YR:  I am interested in your prior Carlsbad trip. Please tell a little bit about that trip & how it compares with this one.

MOR:  Carlsbad a kind of funny, because I won the trip kinda by default. My stepdad cross country skis a lot and our family is into cross country skiing. We met people that way. One of the people who won the drawing. Bloomsday was sending someone down to Carlsbad and the drawing from the first entrants. One of our skiing buddies got drawn and said he didn?t deserve it so and I didn?t get to finish my season, and he kind of felt bad for me. I got injured last year, and I didn?t have my state meet and I didn?t have my finale. He called me up and would you like to go to Carlsbad. That?s kind of how it happened. The experience was just amazing being with professional athletes just like down here. It?s walking into the hotel and walking into Dathan Ritzenhein, Lauren Fleshman, and people like that. I mean other people like Tirunesh Dibaba. Seeing your roll models within inches of you.

YR: Does it make it more real and tangible to you?

MOR: Yes, definitely. It really made me want to pursue that later in life definitely even more than before. I always wanted to be a road racer. It has always been my dream. Like a professional road runner. I think that would be really fun. I have actually been seeing people who went after it. It became true for them.

YR:  Is this experience (Bloomsday) been a goal to you too?

MOR: Definitely. It is my hometown race. It is a pretty big race. I am going to run it when I get out of high school.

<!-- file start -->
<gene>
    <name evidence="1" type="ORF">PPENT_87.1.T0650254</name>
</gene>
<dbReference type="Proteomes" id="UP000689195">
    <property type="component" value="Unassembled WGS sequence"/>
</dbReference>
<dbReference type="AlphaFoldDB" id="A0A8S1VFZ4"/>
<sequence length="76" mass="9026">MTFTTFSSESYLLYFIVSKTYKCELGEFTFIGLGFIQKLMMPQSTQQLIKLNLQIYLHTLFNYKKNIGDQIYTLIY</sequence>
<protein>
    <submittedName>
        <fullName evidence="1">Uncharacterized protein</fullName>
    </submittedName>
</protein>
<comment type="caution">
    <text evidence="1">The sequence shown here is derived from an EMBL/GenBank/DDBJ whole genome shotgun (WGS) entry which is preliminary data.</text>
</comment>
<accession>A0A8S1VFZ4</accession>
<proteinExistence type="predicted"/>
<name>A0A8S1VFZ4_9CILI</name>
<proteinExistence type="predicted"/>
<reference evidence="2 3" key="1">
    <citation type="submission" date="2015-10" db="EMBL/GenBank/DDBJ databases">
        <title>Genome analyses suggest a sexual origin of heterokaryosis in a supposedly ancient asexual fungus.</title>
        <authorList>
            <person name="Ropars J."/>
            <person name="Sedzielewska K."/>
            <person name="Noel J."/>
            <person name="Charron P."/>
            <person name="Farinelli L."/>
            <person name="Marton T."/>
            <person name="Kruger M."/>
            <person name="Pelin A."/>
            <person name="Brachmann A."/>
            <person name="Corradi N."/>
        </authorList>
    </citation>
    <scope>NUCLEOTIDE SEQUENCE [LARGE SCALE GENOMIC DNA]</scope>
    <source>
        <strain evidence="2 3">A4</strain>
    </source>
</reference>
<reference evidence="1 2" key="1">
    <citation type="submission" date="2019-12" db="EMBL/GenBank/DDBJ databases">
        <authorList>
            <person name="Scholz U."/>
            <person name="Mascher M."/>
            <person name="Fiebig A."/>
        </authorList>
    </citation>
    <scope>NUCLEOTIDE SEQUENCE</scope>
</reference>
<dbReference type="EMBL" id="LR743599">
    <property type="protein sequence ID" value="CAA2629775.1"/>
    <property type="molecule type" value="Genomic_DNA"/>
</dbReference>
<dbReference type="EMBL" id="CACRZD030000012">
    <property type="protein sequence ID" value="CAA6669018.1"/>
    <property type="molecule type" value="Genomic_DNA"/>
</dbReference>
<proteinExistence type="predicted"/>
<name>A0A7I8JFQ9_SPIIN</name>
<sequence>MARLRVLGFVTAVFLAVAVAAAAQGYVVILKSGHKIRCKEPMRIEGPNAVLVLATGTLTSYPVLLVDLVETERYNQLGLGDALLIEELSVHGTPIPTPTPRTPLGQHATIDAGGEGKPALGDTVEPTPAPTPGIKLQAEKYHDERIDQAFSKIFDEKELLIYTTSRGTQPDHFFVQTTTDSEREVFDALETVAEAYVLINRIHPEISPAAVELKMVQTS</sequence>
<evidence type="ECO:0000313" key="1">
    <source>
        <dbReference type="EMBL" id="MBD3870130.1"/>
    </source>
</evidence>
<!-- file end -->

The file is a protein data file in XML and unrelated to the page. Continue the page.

YR: Have you met Don Kardong?

MOR: Yes.

YR: He is a great guy.

MOR:  He is a great guy. He is sending my coach down here to watch me. My coach was not actually going to be able to come down and watch. He is sending him down too. He is great. He is a very generous man.

YR:  I know last year you had injury problems. Could you relate a bit about the injury and especially about your road back as far as a return to running? The big thing is what you did to come back. For any kid who is young, this is an important story.

MOR:  I actually had a stress fracture in my left shin. We found out later that I might have had one in my right one too. Anyways, I ran through it and eventually it started to heal. In the bone scan they both showed up as hot spots. The right one was already on the down side. I had already broken that one and was already healing. My left one was real. It was an evulsion fracture where the bone pulls away from itself. It is not just a crack. It was bad. You could see that in the x-ray and everything. It was really hard because I wasn?t training very smart. I know it was all my fault. I mean I really didn?t understand recovery runs. I feel good, so I am just going to run hard. I wasn?t giving myself any rest. I wasn?t taking care of myself. I wanted to be running at a really high level. I wasn?t willing to be able to attain knowledge to do that. I just thought I knew everything, and it turns out I didn?t. I had a lot of time to think about what I didn?t do. It was December then January when I had to take it off. It really made me realize though how much of a gift it is and how much I really love it because when you have something taken away from you, you definitely appreciate it more. It really makes this season so much better. This season despite the fact that it is a great season to compare with all my other seasons anyway. To have something like that happen and be totally healthy right now and running. Just to be here right now is more than what I could ask.

YR:  When you get to your level, there is a question which should be asked and that is what do I gain out of this workout as opposed to what it will cost me (meaning time lost in training).

MOR:  Yeah.

YR:  At times, you need to be a little neurotic regarding your running. You need to run through pain, yet some pain will break you down. The key is learning the difference. Unfortunately, that is something which has to be learned and can?t be taught.